The National Human Rights Commission recommended The Regent of Bima to improve the information system and publicize mining activities; started from exploration to exploitation, and also to suspend the activities of PT. SMN while waiting for the conduciveness of society's social life.

The West Nusa Tenggara Chief of Police was asked to take coordinative and communicative steps with all elements of government and community leaders to prevent horizontal conflicts in Bima. The National Human Rights Commission urged the warranty for residents' freedom of speech or aspiration (demonstration) in accordance with statutory provisions, and to avoid repressive measures by using weapons with live ammunition in securing rallies.

But the officials did just the opposite. Peaceful actions conducted since December 21, 2011 was terminated with violence and massacre. There were 3 people died and 8 people wounded. Arif Rahman (19) was shot through the right arm to the armpit; Syaepul (17) was penetrated by the bullet at the chest, and Ansyari (20). Nine people injured are Sahabudin (31), Ilyas Sulaiman (25), Ibrahim (25), Awaludin (24), Suhaimi (23), Mistahudin (18), and Hasanan (female, 39) and two others can not be identified.

Throughout the year of 2011, the violence conducted by the government and the police force against the peasants increased. WALHI recorded 103 cases of conflicts over natural resources sectors. From Sorikmas in North Sumatera, Tiaka in Central Sulawesi, Mesuji, Senyarang case, Teluk Meranti case in Padang Island; to the massacre in Lambu towards Christmas. Not to mention the potential of similar cases in the future.

President SBY and Boediono must take responsibility for the terrible management of agrarian and natural resources, which was resolved using approaches of crime on humanity. Therefore we demand:

1. President SBY to immediately issue an official order to stop and revoke the Mining Permit of PT. Sumber Mineral Nusantara (SMN) and stop the violence and massacre in Bima.

2. President SBY to immediately issue an official order to withdraw and evaluate all forces of Indonesian National Police and Military at the location of natural resource conflicts.

3. President SBY to immediately stop the company's activities which created and potentially create conflicts until the certainty of settlement is structurally created by establishing the National Committee for Resolution of Agrarian Conflicts and Natural Resources.

4. The House of Representatives to immediately make use of the right of interpellation to request President SBY's responsibility for serious violation of human rights in the agrarian sector and natural resources.

5. President SBY to immediately dismiss and replace Timor Pradopo, Indonesian Chief of Police.

6. The National Human Rights Commission and Witness and Victims Protection Agency (LPSK) to ensure legal protection for victims, as the indication of violence will spill over in the future.

7. Urging the Constitutional Court to immediately decide the civil citizen lawsuit on Law No. 4 Year 2009 on Mineral and Coal, and demanding abolishment of articles that criminalizing citizens.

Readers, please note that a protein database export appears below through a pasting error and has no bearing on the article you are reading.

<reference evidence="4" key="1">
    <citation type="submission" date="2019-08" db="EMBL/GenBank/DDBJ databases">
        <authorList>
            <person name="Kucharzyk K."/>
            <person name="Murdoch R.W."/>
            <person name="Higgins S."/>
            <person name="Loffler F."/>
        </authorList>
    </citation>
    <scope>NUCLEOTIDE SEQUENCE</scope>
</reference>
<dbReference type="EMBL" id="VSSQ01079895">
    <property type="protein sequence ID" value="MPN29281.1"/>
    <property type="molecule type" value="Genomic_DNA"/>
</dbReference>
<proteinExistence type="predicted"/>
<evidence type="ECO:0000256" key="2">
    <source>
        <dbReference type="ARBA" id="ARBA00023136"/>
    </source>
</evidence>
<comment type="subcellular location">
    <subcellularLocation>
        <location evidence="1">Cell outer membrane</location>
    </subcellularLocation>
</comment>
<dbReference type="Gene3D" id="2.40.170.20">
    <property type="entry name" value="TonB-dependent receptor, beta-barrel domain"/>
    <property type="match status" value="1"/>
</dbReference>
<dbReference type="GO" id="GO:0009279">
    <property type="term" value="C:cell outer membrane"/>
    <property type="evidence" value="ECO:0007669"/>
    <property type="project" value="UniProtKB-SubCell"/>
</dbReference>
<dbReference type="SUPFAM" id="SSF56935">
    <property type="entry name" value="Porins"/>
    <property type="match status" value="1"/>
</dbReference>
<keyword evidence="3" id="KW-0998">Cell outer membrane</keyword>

With regards,

WALHI, JATAM, AGRA, KPA, YLBHI, Repdem, Sawit Watch, Koalisi Anti Utang, HMI MPO, IGJ, Formada NTT/ JPIC OFM, LIMA, PMKRI, DPP IMM, LMND, Srikandi Demokrasi, KIARA, PWYP

Media Contacts:

Mukri Fitriana, WALHI, mobile 081288244445
Andre S Wijaya, JATAM, mobile 08129459623
Lamens, EN LMND, mobile 085658984846

1. the company owned by Australian (95%)

2. This case not only one, 2 weeks ago we just against Slaugthering in Mesuji, Lampung Province and South Sumatera. The villagers against Oil Palm and Pulp wood plantation

Greens want investigation into gold miner

By David Wroe and Brian Robins

Sydney Morning Herald

28 December 2011

THE Greens have demanded the government investigate an Australian mining company's relationship with Indonesian police who opened fire at the weekend on environmental protesters, killing at least two people.

The acting Greens leader, Christine Milne, told the Herald yesterday that the firm Arc Exploration, which is looking for gold on the island of Sumbawa, appeared to have gone ahead with its work despite signs the situation with local residents and farmers was turning incendiary.

According to Indonesian media reports, police fired live rounds at demonstrators in the city of Bima in West Nusa Tenggara province on Saturday, killing two students, Arif Rachman and Syaiful, and wounding at least 10 other people.
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The demonstrators had been blockading the road to the nearby port of Sape since December 19 and calling on authorities to revoke the permits of Arc Exploration and its Indonesian partner, Sumber Mineral Nusantara, according to The Jakarta Post.

''What we would like is to have the Department of Foreign Affairs and Trade immediately investigate and report back to the Australian people about what exactly took place and what arrangements Arc Exploration have with the local police,'' Senator Milne said.